Book Review: Therapeutic Jurisprudence and Overcoming Violence Against Women

Book jpeg image_vawNabeela Siddiqui reviews an excellent new TJ resource…

Therapeutic jurisprudence focuses on the impression that law makes on the psychological and social wellbeing of a person. Society is indeed the laboratory to test the veracity of the laws passed, policies framed and procedures established. Drawing on the similar lines Debarati Halder and K. Jaishankar have fruitfully compiled the essays of varied subject matter and broadened the scope of TJ both in letter and spirit.

“Therapeutic Jurisprudence and Overcoming Violence Against Women” attempts to address women’s issues through the lens of TJ.

It has four sections with seventeen well researched scholarly chapters which show how a therapeutic jurisprudence lens can be used for the benefit of women. The book explores whether existing laws addressing domestic violence, custody laws, rape laws, child custody laws, internet laws meet, or can meet, the goals of therapeutic jurisprudence.

The book is truly global. Whereas countries like US, UK and so forth are breeding grounds for TJ, this book has taken a step ahead. Issues from India (where the Editors are translating the theory behind TJ into actual practice), Egypt, Nigeria, Pakistan and Bangladesh have been very competently spelled out.

Interestingly, authors have looked into a wide array of themes including religion, tradition, and anthropology in their analysis. For instance, in a chapter authored by Sawsan El Sherif (“Violence Against Women and Therapeutic Jurisprudence in Egypt: An Islamic Approach”), it has been observed by researchers that when women are targeted by domestic violence, it may also affect their children and their families. This chapter states that Islamic jurisprudence offers solution for combating violence against women. It not only offers spiritual guidance and healing, but also sets rules for peaceful environment to prevent violence against women.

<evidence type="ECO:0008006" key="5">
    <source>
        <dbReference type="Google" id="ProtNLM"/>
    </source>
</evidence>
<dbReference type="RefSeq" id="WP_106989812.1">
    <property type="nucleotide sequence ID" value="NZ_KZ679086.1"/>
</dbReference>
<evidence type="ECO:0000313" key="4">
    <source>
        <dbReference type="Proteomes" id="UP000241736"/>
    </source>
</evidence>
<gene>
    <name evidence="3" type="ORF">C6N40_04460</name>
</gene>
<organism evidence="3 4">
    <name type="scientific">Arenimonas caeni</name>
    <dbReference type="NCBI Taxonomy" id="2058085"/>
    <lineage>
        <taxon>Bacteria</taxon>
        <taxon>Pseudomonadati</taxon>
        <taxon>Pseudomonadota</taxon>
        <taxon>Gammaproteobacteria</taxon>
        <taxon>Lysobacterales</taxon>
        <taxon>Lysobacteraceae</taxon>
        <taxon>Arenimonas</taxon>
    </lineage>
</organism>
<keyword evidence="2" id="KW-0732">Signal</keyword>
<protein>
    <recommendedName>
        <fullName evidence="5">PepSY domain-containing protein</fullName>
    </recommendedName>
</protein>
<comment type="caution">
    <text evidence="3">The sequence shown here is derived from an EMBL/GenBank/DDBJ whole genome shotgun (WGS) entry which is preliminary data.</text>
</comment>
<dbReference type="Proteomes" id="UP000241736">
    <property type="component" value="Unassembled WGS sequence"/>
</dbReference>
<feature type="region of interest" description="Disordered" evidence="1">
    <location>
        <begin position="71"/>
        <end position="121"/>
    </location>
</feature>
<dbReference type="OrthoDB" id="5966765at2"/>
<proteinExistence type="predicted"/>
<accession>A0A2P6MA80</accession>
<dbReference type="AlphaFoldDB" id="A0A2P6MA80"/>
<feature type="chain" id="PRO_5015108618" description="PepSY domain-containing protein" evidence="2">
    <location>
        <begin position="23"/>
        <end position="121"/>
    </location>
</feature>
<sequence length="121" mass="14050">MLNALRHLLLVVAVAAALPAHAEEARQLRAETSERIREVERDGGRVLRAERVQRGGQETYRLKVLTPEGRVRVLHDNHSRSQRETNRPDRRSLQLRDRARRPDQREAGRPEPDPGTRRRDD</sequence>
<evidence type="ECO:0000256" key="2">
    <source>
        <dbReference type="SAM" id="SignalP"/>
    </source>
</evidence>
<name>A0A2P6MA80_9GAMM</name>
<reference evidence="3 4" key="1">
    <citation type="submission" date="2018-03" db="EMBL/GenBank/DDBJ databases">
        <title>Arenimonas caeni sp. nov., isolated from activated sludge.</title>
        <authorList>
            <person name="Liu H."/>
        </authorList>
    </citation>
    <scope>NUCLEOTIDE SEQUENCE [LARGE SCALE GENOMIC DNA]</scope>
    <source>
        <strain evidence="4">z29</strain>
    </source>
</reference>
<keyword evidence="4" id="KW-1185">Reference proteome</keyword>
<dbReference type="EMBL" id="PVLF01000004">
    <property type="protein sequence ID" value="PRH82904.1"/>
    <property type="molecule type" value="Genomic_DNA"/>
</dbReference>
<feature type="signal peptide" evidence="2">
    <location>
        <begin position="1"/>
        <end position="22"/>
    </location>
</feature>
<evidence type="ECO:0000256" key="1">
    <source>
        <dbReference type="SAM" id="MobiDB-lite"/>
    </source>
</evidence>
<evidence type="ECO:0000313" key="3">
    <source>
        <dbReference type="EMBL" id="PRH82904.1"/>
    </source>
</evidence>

Another unique article which falls in the queue comes from the Editor (Debarati Halder), herself. Her research on the comparative analysis of regulations regarding ‘Revenge Porn Against Women’ in India, Pakistan, and Bangladesh is a magnum opus. The chapter argues that the above mentioned countries do not have focused laws on dealing with the issue of revenge porn targeting women. Further, the socio-economic conditions of these countries being quite the similar, it may be noted that women victims of revenge porn may not prefer to seek police help due to fear of reputation damage. The operational character of TJ is put to work to tackle this issue.

Other themes explored by the book include reproductive rights, pornography and trafficking, cyber bullying, the eviction and displacement of urban slum-dwellers, the secondary victimization of female workers by labor courts, and the role of the courts in tackling violence related to love marriage among Indians of different castes or religions. The individual scholarship may also be of use in teaching as well as in reform efforts in other nations with roughly similar cultural contexts.

The book has, indeed very clearly widened the fundamental scope of TJ. It has clearly, brought to light issues which are worth pondering upon. The novelty of ideas, sincere research and extensive efforts put by the Editors in the book, is reflective of the quality of the book itself.

About the Editors: Debarati Halder is an advocate and legal scholar. She is presently Professor & Head of Centre for Research on law and policy at Unitedworld Schoolof Law, Karnavati University, Gandhi Nagar, Gujarat, India. She is the honorary managing director of the Centre for Cyber Victim Counselling. She is the current Secretary of the South Asian Society of Criminology and Victimology (SASCV). Professor K. Jaishankar is presently the Head of the Department of Criminology, Raksha Shakti University, Ahmedabad, Gujarat, India. He is the founder President of South Asian Society of Criminology and Victimology (SASCV) and founder (Honorary) Executive Director of Centre for Cyber Victim Counselling (CCVC).

About the Reviewer: Nabeela Siddiqui is pursuing her Master’s in Constitutional Law and Legal Order from University of Madras, Chennai, India. She has previously interned in Supreme Court of India, AALCO (Asian African Legal Consultative Organisation) and is a member to AIDWA (All India Democratic Women’s Association)